Lemon Sky (1988)
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In a way, this is an update of STREETCAR NAMED DESIRE. A sensitive person comes into a household dominated by an alpha male. In STREETCAR, Blanche is destroyed. In LEMON SKY (which is set in the California of the late Fifties), you get the feeling that Alan has gone through something traumatic, but the Sixties are coming and Alan will find his place in a transformed society that will allow him to prevail.
I've talked to Lanford Wilson a little about this play and this adaptation. He had little to do with the film and expected not much and was thrilled with how well it turned out. Kevin Bacon is at the peak of his form here. I believe it was on this project that he met Kyra Sedgwick, whom he later married. I'm a great admirer of Lindsay Crouse, and the work here ranks with some of the best she's done.
By the by, I saw the original production in New York, and Alan was played by a very young and remarkable Christopher Walken.
It is fifties America and its dream and promise is in full ascendancy and nowhere better than the Golden State, California. Alan (Kevin Bacon) has come from Nebraska to live with his father whom he hasn't seen since he was five. Alan is there to go to school and work part time as well as get to reconnect with dad and get to know his new family. On the surface all is well with the family in this sun drenched land of opportunity but underneath they all hold dark secrets that over the course of the play fester and eventually implode this all American brood in the film's climactic moment.
Technically Director Jan Egleson plays it safe with his camera, flatly filming the fabulous fifties kitsch (including a 55 Chevy) set with little or no movement outside of the opening tracking shot of the home that economically establishes place and character. It then bogs down in cliché character development telegraphing most of what's up ahead.
Kevin Bacon gives an excellently measured and powerful performance as Allan. His search to find himself in a generation of conformity evolving from impish teen to social outcast is the film's saving grace. Tom Atkins as the bullying and predatory father imparts a convincing an uncomfortable ugliness. The three lead actresses (Lindsay Crouse, Kyra Sedgewick and Welker White) come across as heavily medicated zombies. Given their talent one wonders if it is Egleson's feeble attempt to define them as battered women.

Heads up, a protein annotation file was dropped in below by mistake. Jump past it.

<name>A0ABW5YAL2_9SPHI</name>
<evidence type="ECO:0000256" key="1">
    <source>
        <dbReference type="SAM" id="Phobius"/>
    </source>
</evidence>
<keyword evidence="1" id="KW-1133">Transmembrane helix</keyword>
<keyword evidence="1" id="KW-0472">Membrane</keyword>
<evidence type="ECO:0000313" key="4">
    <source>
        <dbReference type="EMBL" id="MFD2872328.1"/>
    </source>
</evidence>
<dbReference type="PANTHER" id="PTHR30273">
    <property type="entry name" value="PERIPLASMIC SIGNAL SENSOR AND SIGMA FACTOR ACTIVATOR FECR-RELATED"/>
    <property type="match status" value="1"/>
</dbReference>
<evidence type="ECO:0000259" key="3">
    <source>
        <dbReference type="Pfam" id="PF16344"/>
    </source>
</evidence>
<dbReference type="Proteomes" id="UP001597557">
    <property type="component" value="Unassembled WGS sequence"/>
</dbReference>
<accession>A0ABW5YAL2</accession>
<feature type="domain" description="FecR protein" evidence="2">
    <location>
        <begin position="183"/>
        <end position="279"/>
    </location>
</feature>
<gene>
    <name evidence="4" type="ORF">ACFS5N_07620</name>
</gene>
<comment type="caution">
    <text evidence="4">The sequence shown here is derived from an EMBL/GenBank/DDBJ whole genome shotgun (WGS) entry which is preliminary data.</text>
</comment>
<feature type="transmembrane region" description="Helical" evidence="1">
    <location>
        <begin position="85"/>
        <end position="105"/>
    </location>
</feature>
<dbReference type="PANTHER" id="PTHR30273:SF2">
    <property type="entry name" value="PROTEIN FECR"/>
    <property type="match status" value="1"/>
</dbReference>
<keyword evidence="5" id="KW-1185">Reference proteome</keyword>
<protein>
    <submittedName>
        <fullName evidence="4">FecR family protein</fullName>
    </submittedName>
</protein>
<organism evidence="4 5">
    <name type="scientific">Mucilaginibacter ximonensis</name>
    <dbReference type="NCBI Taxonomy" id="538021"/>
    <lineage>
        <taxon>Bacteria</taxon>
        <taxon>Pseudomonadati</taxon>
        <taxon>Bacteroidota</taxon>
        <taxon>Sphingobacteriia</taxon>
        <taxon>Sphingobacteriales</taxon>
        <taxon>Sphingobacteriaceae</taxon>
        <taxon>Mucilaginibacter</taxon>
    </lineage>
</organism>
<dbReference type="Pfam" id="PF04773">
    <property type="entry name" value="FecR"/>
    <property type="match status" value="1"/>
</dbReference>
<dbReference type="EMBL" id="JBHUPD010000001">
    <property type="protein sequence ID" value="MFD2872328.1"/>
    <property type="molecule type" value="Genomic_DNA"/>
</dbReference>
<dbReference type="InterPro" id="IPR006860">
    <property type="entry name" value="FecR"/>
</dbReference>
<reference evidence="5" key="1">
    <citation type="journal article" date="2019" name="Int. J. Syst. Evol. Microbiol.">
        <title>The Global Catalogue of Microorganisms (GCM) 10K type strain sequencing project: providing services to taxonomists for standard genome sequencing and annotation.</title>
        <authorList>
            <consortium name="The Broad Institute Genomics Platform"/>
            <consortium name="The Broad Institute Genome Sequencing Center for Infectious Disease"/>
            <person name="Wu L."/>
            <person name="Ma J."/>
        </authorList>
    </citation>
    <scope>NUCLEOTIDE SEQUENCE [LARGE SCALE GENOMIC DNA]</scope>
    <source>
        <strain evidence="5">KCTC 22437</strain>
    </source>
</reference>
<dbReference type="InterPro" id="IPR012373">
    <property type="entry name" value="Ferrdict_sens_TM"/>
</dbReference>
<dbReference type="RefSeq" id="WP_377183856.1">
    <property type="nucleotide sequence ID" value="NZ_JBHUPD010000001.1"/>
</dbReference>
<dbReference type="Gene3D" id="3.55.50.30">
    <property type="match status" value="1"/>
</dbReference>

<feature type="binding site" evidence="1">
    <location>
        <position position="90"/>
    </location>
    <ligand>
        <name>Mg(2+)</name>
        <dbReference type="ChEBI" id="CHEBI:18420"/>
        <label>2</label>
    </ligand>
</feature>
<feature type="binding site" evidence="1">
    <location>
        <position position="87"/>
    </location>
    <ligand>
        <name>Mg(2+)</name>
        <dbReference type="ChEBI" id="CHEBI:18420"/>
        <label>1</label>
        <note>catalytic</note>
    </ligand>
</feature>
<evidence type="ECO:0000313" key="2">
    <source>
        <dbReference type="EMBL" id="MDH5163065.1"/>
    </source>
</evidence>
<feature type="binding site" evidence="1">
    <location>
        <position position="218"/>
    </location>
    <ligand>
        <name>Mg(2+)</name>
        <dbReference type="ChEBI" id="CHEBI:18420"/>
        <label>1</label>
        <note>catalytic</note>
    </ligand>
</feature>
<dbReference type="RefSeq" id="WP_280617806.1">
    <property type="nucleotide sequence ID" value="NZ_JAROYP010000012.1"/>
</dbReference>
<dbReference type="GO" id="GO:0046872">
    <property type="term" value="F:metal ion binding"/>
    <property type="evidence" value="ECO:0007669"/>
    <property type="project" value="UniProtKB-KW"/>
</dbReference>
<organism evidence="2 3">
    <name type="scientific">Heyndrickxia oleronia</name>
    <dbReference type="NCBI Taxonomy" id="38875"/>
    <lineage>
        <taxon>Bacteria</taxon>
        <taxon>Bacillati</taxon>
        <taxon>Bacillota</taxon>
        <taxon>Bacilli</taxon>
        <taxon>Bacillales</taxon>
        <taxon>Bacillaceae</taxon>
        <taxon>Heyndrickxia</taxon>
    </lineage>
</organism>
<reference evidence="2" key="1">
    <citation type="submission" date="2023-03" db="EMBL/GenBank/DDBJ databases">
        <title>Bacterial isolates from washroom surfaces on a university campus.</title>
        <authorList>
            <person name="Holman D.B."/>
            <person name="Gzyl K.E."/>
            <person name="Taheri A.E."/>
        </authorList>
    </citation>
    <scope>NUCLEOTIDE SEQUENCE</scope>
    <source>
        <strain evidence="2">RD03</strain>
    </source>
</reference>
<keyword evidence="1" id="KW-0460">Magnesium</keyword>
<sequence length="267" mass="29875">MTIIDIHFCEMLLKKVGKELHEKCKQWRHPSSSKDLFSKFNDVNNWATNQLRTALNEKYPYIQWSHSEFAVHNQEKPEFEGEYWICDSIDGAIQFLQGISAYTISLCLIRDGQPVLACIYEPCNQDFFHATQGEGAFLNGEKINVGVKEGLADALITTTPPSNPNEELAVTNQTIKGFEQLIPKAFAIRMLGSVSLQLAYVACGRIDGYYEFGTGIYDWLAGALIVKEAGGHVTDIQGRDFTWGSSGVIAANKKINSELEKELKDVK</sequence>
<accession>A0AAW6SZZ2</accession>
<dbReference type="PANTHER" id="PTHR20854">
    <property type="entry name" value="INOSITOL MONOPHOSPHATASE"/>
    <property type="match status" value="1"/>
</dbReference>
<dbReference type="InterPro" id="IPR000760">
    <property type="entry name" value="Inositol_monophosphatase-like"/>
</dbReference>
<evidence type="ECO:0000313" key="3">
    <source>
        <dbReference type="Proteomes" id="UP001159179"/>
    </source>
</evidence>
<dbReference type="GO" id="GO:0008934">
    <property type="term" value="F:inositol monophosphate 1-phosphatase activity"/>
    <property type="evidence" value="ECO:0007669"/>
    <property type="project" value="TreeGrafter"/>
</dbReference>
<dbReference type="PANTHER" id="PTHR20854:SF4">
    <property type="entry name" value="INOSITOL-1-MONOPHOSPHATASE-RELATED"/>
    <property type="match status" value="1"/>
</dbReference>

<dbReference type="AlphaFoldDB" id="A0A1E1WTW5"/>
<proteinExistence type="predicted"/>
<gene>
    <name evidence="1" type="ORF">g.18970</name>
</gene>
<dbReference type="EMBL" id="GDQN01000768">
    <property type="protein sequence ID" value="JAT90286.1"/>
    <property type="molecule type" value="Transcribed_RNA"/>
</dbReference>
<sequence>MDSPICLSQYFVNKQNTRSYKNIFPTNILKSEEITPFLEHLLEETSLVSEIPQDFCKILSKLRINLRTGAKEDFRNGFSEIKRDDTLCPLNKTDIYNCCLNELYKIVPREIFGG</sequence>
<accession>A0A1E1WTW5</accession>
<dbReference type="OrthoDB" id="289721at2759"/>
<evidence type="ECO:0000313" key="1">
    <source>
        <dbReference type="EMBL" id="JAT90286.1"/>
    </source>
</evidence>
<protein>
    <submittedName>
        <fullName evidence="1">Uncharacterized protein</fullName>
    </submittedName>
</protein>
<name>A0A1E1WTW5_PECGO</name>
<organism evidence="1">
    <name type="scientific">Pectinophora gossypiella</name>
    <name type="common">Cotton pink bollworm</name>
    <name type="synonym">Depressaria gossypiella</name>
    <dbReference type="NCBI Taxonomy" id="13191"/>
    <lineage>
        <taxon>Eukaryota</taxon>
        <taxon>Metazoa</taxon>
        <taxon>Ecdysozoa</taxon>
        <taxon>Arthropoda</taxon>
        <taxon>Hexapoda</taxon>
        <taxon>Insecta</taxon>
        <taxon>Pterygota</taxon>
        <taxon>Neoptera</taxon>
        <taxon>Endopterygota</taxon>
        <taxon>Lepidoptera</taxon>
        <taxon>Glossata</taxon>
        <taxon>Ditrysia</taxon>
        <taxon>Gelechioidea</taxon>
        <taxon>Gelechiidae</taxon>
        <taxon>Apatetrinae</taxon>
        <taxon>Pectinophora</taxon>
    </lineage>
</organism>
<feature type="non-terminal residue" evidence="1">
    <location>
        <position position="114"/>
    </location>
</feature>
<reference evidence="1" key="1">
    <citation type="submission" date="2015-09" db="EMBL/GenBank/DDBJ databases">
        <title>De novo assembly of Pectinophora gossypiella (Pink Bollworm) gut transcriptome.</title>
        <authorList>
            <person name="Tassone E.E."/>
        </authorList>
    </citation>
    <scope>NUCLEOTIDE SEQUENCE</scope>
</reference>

Lanford Wilson's play is a tepid entry from the endless exposes of societal and domestic hypocrisy. While it might make for a mildly thought provoking and emotional night at the theatre which has the capability of putting the audience in the kitchen it becomes lifeless upon being transferred to screen. Unlike Bergman who was a master at filming memory plays such as this Egleson fails to get his camera fully involved or explore it's possibilities and Lemon Sky gets lost in the clouds.
i recognize this family absolutely, and i am betting many others will as well, because the people in it are not all that unusual or rare. i was a bit put off by the netflix description: "a troubled young man trying to come to terms with his abusive hardscrabble upbringing." what a load of bunk; i truly think this comes damn close to how many of us were raised, and it wasn't hardscrabble - it was middle class.
the viewpoint shifts in and out as the audience gets talked to directly some of the time, but i didn't find there to be any confusion. it is masterfully presented, smooth as the proverbial baby's butt. all the actors realize their roles with aplomb. they are the parts they play.
get it and see it. you may not like it at all, but give it a chance. there is a lot of pain in the truth here. don e.